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Maynilad eyes future waste-to-energy projects

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By Victor V. Saulon, Sub-Editor

MAYNILAD Water Services, Inc. is looking at waste-to-energy as a possible future venture once the technology has advanced to make the project financially feasible, company officials said.

“We’re looking at waste-to-energy,” Antonio F. Garcia, vice-president at Maynilad and head of wastewater management, said on Wednesday as the company invited media and the water regulatory office to look at its latest sewage treatment plant (STP) in Malibay, Pasay City.

Although the project is not yet part of the Maynilad’s latest five-year business plan ending in 2021, Mr. Garcia said it remains part of its continuous study to make STP operations more efficient.

“This has something to do with the operating expense of the facility,” he said. “So while we are continuing expanding, we’re also continuing to look for technologies… that would lower the operating cost of our system.”

Mr. Garcia said Maynilad considers wastewater as a resource and has been using the processed water collected from households for its own use for now. In the future, he was looking at offering the processed water to the nearby airport.




“We’re going to venture only into waste-to-energy if the investment that we’re going to put could be recouped by the savings that we’ll be getting from reduction of power [of the] wastewater treatment plant,” he said.

For now, Mr. Garcia said the company was looking at three strategic sites within the concession area wherein a centralized solid waste processing facility could be built to generate enough power for its own use. Power costs account for about 60% of an STP’s operating expense.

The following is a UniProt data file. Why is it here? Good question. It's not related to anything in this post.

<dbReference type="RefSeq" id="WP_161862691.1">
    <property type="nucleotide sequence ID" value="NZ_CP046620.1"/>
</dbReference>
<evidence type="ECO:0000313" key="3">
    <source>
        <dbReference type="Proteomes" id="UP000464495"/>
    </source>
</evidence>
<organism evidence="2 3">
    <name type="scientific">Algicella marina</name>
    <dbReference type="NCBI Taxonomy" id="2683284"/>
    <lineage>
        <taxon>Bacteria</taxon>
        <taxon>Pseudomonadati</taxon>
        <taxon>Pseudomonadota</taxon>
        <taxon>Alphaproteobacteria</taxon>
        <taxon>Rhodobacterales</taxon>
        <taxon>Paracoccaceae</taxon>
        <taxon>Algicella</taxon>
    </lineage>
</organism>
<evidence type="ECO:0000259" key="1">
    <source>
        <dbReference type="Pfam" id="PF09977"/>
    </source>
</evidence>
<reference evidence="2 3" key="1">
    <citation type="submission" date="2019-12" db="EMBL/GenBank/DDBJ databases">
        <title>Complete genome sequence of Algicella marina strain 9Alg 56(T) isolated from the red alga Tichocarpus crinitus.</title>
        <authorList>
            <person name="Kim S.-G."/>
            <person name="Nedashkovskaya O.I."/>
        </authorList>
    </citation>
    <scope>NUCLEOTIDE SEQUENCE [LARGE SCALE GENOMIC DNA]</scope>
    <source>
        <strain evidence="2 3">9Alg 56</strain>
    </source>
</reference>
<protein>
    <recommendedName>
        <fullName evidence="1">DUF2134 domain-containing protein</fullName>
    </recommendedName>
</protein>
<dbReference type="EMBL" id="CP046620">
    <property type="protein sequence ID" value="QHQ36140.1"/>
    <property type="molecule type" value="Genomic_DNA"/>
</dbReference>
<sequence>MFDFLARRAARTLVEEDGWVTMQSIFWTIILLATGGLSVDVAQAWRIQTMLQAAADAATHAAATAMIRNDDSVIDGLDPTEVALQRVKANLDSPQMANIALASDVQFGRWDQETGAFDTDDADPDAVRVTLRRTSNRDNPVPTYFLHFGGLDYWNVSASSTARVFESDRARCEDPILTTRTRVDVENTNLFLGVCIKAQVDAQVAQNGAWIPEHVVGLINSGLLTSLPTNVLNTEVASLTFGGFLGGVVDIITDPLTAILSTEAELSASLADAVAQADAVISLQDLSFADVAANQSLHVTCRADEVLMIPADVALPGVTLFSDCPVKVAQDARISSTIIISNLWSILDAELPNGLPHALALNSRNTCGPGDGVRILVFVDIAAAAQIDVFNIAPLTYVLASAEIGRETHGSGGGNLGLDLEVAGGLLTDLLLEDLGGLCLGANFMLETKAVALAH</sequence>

Sought for comment, Randolf T. Estrellado, Maynilad chief operating officer, said: “The business plan we submitted does not yet include waste-to-energy projects essentially because the level of technology today and the kind of wastewater that we’re getting, which is from the drainage… It’s not as concentrated.”

At present, Maynilad operates and maintains three water treatment plants, 20 wastewater plants, 28 pumping stations, 32 reservoirs, eight mini-boosters, 30 online boosters and 7,675 kilometers of water pipelines. Maynilad’s customer base has expanded to 1,358,758 service connections or more than 9.4 million people.

Maynilad is an agent and contractor of Metropolitan Waterworks and Sewerage System (MWSS) for the west zone of the greater Manila area. Its coverage spans certain areas in Manila, Quezon City and Makati City. It also covers Caloocan, Parañaque, Las Piñas, Muntinlupa, Valenzuela, Navotas and Malabon. Outside Metro Manila, the company covers the cities of Cavite, Bacoor and Imus, and the towns of Kawit, Noveleta and Rosario — all in Cavite province.

These facilities entail costs, which find their way into the customer’s water bill. The water concessionaire is required to secure approval of the MWSS regulatory office for the budget it plans to allocate for sewerage expansion and sanitation.

For the 2017-2021 period, Maynilad has committed to spend P37 billion, followed by a bigger budget for 2022-2037 at P101.4 billion to fully cover the sewerage and sanitation requirements within its concession area.

Mr. Garcia said the plan is for each municipality within Maynilad’s concession area to have at least one sewage treatment facility. He said the decentralized location of the STPs minimizes problems in implementation.

Maynilad’s water reclamation facility in Pasay City serves the areas of Malibay, Maricaban and Villamor in Pasay City, and San Roque and Bangkal in Makati City.

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